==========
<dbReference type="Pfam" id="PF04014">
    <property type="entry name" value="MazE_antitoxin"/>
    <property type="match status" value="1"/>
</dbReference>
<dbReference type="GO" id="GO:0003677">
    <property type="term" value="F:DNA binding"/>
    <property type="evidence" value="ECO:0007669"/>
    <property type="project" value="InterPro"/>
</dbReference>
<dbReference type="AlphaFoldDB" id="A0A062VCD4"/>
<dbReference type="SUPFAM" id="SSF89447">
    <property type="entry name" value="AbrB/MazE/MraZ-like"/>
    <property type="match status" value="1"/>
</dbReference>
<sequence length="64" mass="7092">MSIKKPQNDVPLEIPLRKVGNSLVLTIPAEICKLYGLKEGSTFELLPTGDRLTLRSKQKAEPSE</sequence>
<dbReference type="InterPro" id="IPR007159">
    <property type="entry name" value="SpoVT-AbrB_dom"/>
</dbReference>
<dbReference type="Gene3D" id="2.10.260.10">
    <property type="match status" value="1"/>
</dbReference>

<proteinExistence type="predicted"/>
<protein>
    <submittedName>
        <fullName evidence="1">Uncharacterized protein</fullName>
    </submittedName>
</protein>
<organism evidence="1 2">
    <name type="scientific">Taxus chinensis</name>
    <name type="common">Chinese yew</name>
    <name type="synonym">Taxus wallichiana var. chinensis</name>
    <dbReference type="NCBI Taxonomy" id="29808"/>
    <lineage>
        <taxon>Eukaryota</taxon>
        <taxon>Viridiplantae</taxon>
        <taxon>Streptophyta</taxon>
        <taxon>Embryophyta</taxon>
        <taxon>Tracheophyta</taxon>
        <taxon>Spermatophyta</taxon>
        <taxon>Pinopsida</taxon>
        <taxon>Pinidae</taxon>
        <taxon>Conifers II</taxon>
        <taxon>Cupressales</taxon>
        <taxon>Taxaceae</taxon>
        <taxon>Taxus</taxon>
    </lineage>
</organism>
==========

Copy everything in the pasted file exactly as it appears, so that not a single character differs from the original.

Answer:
<dbReference type="Pfam" id="PF04014">
    <property type="entry name" value="MazE_antitoxin"/>
    <property type="match status" value="1"/>
</dbReference>
<dbReference type="GO" id="GO:0003677">
    <property type="term" value="F:DNA binding"/>
    <property type="evidence" value="ECO:0007669"/>
    <property type="project" value="InterPro"/>
</dbReference>
<dbReference type="AlphaFoldDB" id="A0A062VCD4"/>
<dbReference type="SUPFAM" id="SSF89447">
    <property type="entry name" value="AbrB/MazE/MraZ-like"/>
    <property type="match status" value="1"/>
</dbReference>
<sequence length="64" mass="7092">MSIKKPQNDVPLEIPLRKVGNSLVLTIPAEICKLYGLKEGSTFELLPTGDRLTLRSKQKAEPSE</sequence>
<dbReference type="InterPro" id="IPR007159">
    <property type="entry name" value="SpoVT-AbrB_dom"/>
</dbReference>
<dbReference type="Gene3D" id="2.10.260.10">
    <property type="match status" value="1"/>
</dbReference>

<proteinExistence type="predicted"/>
<protein>
    <submittedName>
        <fullName evidence="1">Uncharacterized protein</fullName>
    </submittedName>
</protein>
<organism evidence="1 2">
    <name type="scientific">Taxus chinensis</name>
    <name type="common">Chinese yew</name>
    <name type="synonym">Taxus wallichiana var. chinensis</name>
    <dbReference type="NCBI Taxonomy" id="29808"/>
    <lineage>
        <taxon>Eukaryota</taxon>
        <taxon>Viridiplantae</taxon>
        <taxon>Streptophyta</taxon>
        <taxon>Embryophyta</taxon>
        <taxon>Tracheophyta</taxon>
        <taxon>Spermatophyta</taxon>
        <taxon>Pinopsida</taxon>
        <taxon>Pinidae</taxon>
        <taxon>Conifers II</taxon>
        <taxon>Cupressales</taxon>
        <taxon>Taxaceae</taxon>
        <taxon>Taxus</taxon>
    </lineage>
</organism>